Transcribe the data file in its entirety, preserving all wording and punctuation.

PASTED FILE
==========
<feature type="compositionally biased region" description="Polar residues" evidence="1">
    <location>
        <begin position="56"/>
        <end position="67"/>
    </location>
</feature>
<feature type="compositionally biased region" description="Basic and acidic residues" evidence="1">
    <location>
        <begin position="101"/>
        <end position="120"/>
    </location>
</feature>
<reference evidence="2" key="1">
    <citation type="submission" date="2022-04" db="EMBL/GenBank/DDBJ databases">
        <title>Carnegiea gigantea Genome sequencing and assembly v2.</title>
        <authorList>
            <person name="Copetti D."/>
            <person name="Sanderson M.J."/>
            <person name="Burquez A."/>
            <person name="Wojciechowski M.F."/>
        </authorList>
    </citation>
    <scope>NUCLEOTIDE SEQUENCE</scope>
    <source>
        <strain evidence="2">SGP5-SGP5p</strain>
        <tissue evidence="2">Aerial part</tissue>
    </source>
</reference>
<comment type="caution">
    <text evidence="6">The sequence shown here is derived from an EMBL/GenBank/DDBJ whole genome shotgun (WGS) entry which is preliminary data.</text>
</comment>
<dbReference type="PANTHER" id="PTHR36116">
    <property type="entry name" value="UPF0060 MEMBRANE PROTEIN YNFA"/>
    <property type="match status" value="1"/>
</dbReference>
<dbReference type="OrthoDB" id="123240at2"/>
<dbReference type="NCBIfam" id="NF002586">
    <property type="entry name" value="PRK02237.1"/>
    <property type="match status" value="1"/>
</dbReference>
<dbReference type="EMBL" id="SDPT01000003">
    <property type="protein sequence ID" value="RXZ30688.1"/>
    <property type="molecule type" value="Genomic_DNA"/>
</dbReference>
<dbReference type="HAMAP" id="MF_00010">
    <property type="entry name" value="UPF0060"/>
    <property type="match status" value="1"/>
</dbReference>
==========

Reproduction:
<feature type="compositionally biased region" description="Polar residues" evidence="1">
    <location>
        <begin position="56"/>
        <end position="67"/>
    </location>
</feature>
<feature type="compositionally biased region" description="Basic and acidic residues" evidence="1">
    <location>
        <begin position="101"/>
        <end position="120"/>
    </location>
</feature>
<reference evidence="2" key="1">
    <citation type="submission" date="2022-04" db="EMBL/GenBank/DDBJ databases">
        <title>Carnegiea gigantea Genome sequencing and assembly v2.</title>
        <authorList>
            <person name="Copetti D."/>
            <person name="Sanderson M.J."/>
            <person name="Burquez A."/>
            <person name="Wojciechowski M.F."/>
        </authorList>
    </citation>
    <scope>NUCLEOTIDE SEQUENCE</scope>
    <source>
        <strain evidence="2">SGP5-SGP5p</strain>
        <tissue evidence="2">Aerial part</tissue>
    </source>
</reference>
<comment type="caution">
    <text evidence="6">The sequence shown here is derived from an EMBL/GenBank/DDBJ whole genome shotgun (WGS) entry which is preliminary data.</text>
</comment>
<dbReference type="PANTHER" id="PTHR36116">
    <property type="entry name" value="UPF0060 MEMBRANE PROTEIN YNFA"/>
    <property type="match status" value="1"/>
</dbReference>
<dbReference type="OrthoDB" id="123240at2"/>
<dbReference type="NCBIfam" id="NF002586">
    <property type="entry name" value="PRK02237.1"/>
    <property type="match status" value="1"/>
</dbReference>
<dbReference type="EMBL" id="SDPT01000003">
    <property type="protein sequence ID" value="RXZ30688.1"/>
    <property type="molecule type" value="Genomic_DNA"/>
</dbReference>
<dbReference type="HAMAP" id="MF_00010">
    <property type="entry name" value="UPF0060"/>
    <property type="match status" value="1"/>
</dbReference>